Jan Tojnar Jan Tojnar - 5 months ago 15
Python Question

Python: removing characters except digits from string

How can i remove all characters except numbers from string?


In Python 2.*, by far the fastest approach is the .translate method:

>>> x='aaa12333bb445bb54b5b52'
>>> import string
>>> all=string.maketrans('','')
>>> nodigs=all.translate(all, string.digits)
>>> x.translate(all, nodigs)

string.maketrans makes a translation table (a string of length 256) which in this case is the same as ''.join(chr(x) for x in range(256)) (just faster to make;-). .translate applies the translation table (which here is irrelevant since all essentially means identity) AND deletes characters present in the second argument -- the key part.

.translate works very differently on Unicode strings (and strings in Python 3 -- I do wish questions specified which major-release of Python is of interest!) -- not quite this simple, not quite this fast, though still quite usable.

Back to 2.*, the performance difference is impressive...:

$ python -mtimeit -s'import string; all=string.maketrans("", ""); nodig=all.translate(all, string.digits); x="aaa12333bb445bb54b5b52"' 'x.translate(all, nodig)'
1000000 loops, best of 3: 1.04 usec per loop
$ python -mtimeit -s'import re;  x="aaa12333bb445bb54b5b52"' 're.sub(r"\D", "", x)'
100000 loops, best of 3: 7.9 usec per loop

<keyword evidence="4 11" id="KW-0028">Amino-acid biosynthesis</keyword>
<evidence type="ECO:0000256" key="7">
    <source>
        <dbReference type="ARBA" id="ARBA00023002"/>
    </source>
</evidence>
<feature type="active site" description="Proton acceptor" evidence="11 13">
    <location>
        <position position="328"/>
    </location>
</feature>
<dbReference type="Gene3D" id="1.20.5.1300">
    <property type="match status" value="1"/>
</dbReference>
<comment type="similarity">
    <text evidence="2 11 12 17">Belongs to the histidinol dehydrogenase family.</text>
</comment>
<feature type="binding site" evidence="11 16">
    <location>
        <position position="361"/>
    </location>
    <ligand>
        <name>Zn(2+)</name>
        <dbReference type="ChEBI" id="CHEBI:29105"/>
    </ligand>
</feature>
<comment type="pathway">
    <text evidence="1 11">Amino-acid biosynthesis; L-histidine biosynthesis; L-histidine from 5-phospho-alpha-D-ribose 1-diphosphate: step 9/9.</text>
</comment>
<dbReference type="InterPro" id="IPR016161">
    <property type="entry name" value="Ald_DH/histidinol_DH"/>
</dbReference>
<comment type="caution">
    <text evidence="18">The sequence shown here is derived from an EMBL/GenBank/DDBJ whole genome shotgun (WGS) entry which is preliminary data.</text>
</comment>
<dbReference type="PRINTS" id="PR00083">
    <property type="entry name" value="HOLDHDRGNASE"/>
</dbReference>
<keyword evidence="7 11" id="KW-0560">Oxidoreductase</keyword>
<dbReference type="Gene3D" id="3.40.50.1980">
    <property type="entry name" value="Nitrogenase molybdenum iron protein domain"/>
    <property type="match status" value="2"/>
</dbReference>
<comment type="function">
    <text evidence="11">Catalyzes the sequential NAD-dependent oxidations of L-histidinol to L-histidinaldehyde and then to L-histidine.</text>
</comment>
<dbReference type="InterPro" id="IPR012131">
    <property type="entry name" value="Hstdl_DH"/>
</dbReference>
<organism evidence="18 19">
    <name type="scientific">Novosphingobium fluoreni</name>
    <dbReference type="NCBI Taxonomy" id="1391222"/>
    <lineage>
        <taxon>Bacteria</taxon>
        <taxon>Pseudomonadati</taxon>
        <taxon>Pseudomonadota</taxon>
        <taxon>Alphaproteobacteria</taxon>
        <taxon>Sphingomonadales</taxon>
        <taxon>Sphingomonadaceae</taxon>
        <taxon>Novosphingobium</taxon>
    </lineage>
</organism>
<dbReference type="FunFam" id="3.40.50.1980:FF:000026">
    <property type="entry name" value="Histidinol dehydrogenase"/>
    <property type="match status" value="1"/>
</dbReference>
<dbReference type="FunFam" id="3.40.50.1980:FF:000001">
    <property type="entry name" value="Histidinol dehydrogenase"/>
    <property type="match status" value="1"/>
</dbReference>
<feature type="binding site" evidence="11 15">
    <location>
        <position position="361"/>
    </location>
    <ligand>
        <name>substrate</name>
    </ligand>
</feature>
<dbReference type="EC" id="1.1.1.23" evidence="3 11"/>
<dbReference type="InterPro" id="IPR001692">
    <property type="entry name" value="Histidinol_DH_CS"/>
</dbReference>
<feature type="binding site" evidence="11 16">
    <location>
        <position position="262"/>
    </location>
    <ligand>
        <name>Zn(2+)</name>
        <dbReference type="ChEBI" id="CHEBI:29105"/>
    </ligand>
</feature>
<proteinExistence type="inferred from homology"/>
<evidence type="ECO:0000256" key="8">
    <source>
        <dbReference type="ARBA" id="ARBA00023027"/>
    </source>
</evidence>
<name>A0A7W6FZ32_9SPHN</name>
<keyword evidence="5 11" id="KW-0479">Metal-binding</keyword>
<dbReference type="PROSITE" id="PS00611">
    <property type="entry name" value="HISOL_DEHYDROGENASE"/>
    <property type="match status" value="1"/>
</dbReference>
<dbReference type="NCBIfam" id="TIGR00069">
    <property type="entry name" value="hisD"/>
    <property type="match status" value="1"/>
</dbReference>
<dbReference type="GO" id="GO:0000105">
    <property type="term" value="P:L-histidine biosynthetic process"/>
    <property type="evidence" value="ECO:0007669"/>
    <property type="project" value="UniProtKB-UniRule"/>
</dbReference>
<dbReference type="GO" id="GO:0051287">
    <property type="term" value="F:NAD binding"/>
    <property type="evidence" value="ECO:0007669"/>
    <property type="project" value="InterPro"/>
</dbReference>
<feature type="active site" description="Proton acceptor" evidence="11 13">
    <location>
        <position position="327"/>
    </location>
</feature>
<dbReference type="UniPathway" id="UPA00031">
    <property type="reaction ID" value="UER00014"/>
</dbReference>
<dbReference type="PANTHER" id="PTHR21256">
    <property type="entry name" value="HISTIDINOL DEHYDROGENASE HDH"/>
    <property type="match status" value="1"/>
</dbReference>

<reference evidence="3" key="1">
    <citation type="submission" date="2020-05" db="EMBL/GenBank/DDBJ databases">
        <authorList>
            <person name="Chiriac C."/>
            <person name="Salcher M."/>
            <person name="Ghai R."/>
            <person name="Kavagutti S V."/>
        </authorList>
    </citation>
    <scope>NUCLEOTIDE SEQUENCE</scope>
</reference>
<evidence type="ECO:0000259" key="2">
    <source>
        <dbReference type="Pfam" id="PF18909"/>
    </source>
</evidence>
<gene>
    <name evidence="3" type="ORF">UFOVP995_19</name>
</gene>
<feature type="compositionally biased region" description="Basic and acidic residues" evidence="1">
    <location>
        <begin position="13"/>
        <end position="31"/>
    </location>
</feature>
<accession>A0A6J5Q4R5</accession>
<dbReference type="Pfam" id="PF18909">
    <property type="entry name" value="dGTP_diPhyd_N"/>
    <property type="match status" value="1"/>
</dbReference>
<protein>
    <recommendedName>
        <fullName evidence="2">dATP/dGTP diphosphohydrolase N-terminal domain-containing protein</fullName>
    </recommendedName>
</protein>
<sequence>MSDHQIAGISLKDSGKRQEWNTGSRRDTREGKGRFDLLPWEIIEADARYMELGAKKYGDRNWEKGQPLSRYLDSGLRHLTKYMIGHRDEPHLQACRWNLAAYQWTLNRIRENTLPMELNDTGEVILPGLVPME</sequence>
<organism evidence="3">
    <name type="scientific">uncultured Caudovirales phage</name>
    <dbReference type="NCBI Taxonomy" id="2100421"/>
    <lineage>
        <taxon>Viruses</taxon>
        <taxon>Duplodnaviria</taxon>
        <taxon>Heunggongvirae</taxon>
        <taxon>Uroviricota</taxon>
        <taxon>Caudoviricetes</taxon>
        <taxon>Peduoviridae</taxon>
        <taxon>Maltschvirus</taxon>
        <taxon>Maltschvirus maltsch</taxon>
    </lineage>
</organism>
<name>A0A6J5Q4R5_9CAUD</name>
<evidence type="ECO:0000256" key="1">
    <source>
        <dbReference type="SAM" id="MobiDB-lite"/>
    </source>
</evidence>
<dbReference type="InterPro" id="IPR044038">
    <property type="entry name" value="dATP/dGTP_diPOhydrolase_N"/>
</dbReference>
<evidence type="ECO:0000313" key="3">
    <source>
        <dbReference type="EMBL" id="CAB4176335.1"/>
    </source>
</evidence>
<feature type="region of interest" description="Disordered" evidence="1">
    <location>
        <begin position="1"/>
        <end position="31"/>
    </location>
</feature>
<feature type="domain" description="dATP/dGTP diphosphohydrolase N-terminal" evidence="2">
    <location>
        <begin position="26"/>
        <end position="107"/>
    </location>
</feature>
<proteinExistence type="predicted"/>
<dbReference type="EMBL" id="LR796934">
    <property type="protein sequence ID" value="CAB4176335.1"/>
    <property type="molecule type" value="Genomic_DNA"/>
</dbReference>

Speeding things up by 7-8 times is hardly peanuts, so the translate method is well worth knowing and using. The other popular non-RE approach...:

$ python -mtimeit -s'x="aaa12333bb445bb54b5b52"' '"".join(i for i in x if i.isdigit())'
100000 loops, best of 3: 11.5 usec per loop

is 50% slower than RE, so the .translate approach beats it by over an order of magnitude.

In Python 3, or for Unicode, you need to pass .translate a mapping (with ordinals, not characters directly, as keys) that returns None for what you want to delete. Here's a convenient way to express this for deletion of "everything but" a few characters:

import string

class Del:
  def __init__(self, keep=string.digits):
    self.comp = dict((ord(c),c) for c in keep)
  def __getitem__(self, k):
    return self.comp.get(k)

DD = Del()


also emits '1233344554552'. However, putting this in xx.py we have...:

$ python3.1 -mtimeit -s'import re;  x="aaa12333bb445bb54b5b52"' 're.sub(r"\D", "", x)'
100000 loops, best of 3: 8.43 usec per loop
$ python3.1 -mtimeit -s'import xx; x="aaa12333bb445bb54b5b52"' 'x.translate(xx.DD)'
10000 loops, best of 3: 24.3 usec per loop

...which shows the performance advantage disappears, for this kind of "deletion" tasks, and becomes a performance decrease.